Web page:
RALEIGH — A contingent of county representatives made the trip to Raleigh recently to attend the North Carolina Association of County Commissioners’ annual Legislation Day.
The gathering, held May 30, was an opportunity for county representatives to hear issues facing the state and to get face-to-face meetings with their legislators. A total of about 200 county commissioners and county managers, representing 65 of the state’s 100 counties, attended the day-long meeting.
“It was a very productive day, with a lot of discussion on rural counties,” said Bladen County Chairman Ray Britt, who attended along with County Manager Greg Martin and Commissioners Arthur Bullock and Michael Cogdell. “There was a lot of good information, but what I was happy to hear was that metropolitan areas had been taken care of for a while and now it was time to focus on the rural counties.”
During the day, speakers like Gov. Roy Cooper, N.C. Senate President Pro Tem Phil Berger and N.C. House Speaker Tim Moore all gave presentations on state, regional and county issues.
Brought before state leaders by county representatives were such issues as the need for public school funding — and legislators were urged to approve the Public School Building Bond Act, which would authorize a referendum on the No. 6 ballot for a $1.9 billion statewide school construction bond.
That’s an issue the Bladen County, among others, are in the midst of dealing with, and Britt said a lunch with N.C. Rep. William Brisson and N.C. Sen. Bill Rabon brought that out.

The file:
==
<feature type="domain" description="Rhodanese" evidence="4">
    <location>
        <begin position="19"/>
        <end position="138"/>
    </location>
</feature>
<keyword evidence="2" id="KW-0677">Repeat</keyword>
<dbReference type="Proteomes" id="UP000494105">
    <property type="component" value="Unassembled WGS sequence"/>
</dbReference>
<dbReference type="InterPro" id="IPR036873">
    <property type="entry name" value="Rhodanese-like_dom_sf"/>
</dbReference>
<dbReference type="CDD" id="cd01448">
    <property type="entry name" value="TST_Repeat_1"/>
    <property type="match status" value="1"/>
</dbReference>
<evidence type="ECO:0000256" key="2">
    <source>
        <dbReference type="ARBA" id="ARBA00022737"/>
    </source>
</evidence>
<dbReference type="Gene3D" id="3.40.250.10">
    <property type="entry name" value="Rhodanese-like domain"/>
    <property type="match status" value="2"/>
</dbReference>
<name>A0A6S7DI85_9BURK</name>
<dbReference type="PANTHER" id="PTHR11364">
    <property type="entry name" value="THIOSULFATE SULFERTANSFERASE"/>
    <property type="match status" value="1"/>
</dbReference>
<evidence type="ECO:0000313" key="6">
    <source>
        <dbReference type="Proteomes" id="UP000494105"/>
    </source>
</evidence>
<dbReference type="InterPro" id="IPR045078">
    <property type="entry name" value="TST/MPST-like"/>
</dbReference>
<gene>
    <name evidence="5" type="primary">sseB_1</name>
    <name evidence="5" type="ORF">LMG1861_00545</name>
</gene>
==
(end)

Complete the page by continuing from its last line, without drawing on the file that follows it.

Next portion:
“We talked with them at length about that topic, including the fact that it costs a fraction of the cost of a public school to build a charter school — $27 million to $4.5 million,” Britt said. “And they agreed with us that something needs to be done.
“I still like the idea proposed by U.S. Sen. Thom Tillis recently, when he said we should push for a pilot program that would allow us to build schools using charter-school requirements,” he added.
Also discussed in Raleigh were efforts to deliver fast, reliable internet access in rural counties.
According to its website, the NCACC is the “official voice of all 100 counties on issues being considered by the General Assembly, Congress and federal/state agencies. The Association provides expertise to counties in the areas of advocacy, research, risk management and education and leadership training.”
Britt, who was attending his first Legislation Day, said the gathering was “a real good opportunity to get the ears of our local legislators in their own setting and urge them to look at our circumstances.”
He added that a brief report on the Legislation Day will be given at the Monday, June 18, meeting of the Board of Commissioners.
W. Curt Vincent can be reached at 910-862-4163 or firstname.lastname@example.org.